“Design research plays an important role in strategic design, in part because it analyses, organises and conveys knowledge about strategic design stemming from concrete projects, but especially because it can engage in an essential dialogue with the business side and help anchor this dialogue in strategic design. Business insight is crucial for designers and design researchers alike,” he points out.
Among the means that designers and design researchers use to inform strategy processes and design strategy are visualisation tools. These tools make it possible to create a visual language for the process of strategy development that makes sense to everyone involved, regardless of their background, and thus facilitates the process. Visual interpretations can contain or symbolise large amounts of information, simplified through images or diagrams.
“We all know how much easier it is to grasp a graph than a long table, and how difficult it is to describe emotional values in writing. Thanks to the ability to convey the processes visually designers are often able to create the communication in the strategy process. They master a language that everybody understands, regardless of their professional background,” says Jørgen Rasmussen.
Another element that designers and design researchers can contribute, according to Jørgen Rasmussen, is a holistic approach to the company’s product development based on its value proposition.
“When companies talk about product development and development processes, they are often talking about physical products. When design researchers and designers talk about product development, they’re not necessarily dealing with physical products – they may be looking at a new service or something that surrounds the products, a service or a product that is peripheral to what the company does. A classic example of this kind of design thinking is Apple, which has used its physical design and its services to create a unique strategic fit, Harvard University professor Michael Porter’s term for a situation where product, service and company support and enhance each other perfectly. A value base that permeates the company’s image, product etc. is easy for the customers to decode and identify with, and hard for the competition to copy,” says Jørgen Rasmussen.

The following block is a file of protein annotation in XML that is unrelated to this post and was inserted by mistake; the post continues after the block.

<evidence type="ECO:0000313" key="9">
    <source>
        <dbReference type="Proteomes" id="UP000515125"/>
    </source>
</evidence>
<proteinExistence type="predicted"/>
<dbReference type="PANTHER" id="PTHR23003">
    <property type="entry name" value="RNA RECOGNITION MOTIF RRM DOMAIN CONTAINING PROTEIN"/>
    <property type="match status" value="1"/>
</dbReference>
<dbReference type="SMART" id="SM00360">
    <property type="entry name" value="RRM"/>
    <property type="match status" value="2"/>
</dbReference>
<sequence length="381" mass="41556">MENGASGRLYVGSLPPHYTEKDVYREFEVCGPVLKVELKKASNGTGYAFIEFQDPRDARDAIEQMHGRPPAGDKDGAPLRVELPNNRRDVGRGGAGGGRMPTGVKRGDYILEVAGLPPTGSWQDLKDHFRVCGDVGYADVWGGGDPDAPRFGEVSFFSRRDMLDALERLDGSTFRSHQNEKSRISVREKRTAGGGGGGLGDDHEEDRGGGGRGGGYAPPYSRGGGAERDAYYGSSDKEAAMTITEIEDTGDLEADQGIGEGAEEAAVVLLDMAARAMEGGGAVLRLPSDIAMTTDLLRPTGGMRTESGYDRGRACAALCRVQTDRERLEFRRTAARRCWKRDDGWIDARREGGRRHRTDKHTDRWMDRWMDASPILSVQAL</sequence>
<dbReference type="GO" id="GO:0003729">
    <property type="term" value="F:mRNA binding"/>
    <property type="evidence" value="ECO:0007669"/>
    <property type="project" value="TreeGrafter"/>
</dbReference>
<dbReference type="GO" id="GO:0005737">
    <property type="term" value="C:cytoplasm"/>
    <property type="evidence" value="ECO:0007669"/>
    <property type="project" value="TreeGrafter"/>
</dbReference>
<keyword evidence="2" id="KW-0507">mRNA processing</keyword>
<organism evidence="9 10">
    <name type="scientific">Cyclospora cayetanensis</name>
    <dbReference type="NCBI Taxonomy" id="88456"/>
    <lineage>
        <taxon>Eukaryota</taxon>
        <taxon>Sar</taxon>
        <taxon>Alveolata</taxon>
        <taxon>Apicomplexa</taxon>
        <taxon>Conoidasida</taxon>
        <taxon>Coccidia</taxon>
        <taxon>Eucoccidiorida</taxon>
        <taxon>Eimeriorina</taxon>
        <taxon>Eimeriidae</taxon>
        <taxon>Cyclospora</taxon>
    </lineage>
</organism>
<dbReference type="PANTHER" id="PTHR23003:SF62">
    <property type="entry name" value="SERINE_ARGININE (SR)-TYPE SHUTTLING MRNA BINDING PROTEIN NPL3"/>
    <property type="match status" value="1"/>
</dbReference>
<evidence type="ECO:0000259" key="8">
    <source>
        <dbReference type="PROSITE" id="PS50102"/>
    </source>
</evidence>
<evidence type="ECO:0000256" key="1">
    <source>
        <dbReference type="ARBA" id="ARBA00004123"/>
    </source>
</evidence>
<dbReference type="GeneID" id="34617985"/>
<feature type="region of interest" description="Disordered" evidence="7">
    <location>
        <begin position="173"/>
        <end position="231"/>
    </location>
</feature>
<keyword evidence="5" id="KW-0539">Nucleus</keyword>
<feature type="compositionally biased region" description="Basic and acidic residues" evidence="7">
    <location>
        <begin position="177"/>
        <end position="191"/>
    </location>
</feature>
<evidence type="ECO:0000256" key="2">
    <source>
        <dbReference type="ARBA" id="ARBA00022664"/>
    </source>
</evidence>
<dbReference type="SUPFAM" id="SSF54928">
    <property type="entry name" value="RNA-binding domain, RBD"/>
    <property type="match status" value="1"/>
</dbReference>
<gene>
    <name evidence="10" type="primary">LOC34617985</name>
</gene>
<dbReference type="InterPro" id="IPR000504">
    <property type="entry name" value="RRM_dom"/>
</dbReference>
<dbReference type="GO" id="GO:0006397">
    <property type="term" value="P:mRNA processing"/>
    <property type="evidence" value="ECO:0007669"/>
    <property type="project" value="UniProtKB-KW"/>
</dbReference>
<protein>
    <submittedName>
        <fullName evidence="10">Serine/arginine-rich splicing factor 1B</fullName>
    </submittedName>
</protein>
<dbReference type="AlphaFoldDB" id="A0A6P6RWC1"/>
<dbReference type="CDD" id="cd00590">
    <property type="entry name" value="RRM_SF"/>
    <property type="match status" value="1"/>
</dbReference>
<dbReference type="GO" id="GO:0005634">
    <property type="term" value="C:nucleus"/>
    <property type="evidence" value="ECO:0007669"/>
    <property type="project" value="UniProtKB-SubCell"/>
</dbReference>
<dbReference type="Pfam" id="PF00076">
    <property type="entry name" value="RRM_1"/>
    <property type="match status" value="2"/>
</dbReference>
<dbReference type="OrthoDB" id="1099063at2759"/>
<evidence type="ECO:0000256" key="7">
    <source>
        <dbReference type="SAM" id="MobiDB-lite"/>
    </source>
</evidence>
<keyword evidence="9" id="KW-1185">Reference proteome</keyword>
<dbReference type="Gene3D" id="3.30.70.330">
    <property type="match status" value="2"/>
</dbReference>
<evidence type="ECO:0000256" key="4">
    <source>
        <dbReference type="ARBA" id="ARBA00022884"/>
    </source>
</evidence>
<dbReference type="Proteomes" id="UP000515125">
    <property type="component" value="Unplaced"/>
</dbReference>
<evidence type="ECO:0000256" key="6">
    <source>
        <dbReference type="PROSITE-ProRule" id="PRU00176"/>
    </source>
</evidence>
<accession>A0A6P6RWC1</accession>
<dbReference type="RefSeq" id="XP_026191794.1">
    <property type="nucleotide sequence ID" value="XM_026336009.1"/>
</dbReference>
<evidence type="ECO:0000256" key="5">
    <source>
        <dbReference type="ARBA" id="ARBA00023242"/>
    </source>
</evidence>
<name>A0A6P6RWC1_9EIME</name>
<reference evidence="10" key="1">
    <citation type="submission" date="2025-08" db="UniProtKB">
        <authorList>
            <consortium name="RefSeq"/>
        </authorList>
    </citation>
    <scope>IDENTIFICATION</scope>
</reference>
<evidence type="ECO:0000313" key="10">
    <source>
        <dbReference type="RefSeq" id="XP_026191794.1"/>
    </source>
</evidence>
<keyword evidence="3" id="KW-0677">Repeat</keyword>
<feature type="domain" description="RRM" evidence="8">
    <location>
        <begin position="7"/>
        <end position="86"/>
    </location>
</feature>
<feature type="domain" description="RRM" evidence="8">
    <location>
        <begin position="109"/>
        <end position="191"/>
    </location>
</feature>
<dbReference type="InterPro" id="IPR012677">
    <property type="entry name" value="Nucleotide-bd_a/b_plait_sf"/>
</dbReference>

|Jørgen Rasmussen, associate professor, head of the Consortium for Strategic Design at the Aarhus School of Architecture, sees a great potential in strategic design as a source of innovation in companies and in society. |
Photo: Christoffer Regild
Right now, Jørgen Rasmussen says, there is a great emphasis on innovation in companies, for example at the product level, but less emphasis on innovation in relation to the companies themselves.
“When everything around us develops as fast as it does, companies will have to develop too. Many companies are falling behind, not because they’re doing something wrong, but because they fail to develop. Successful companies are the ones that are able to change and develop. And strategic design is very much about processes of change,” he says.
He emphasises that the same apples to strategic design processes in the service sector and public administration, sectors that are also potential users of strategic design.
Jørgen Rasmussen believes that Denmark has a particular potential with regard to the use of strategic design to generate innovation in companies and in society.
“It has to do with democracy and our flat hierarchical structure. We feel that we’re all equal, so we listen to each other. Executives have access to knowledge straight from the ‘factory floor’; they communicate with everybody in the company and encourage their contribution to development, so we actually have a strong capacity for user involvement, internally as well as externally. Furthermore, Danish companies are often able to change quickly because they are relatively small. And the new guerrilla approach – where companies get together in little clusters to develop a product, after which they may break up again into smaller elements and enter into new constellations based on market fluctuations – this approach is very well suited for Denmark,” he says.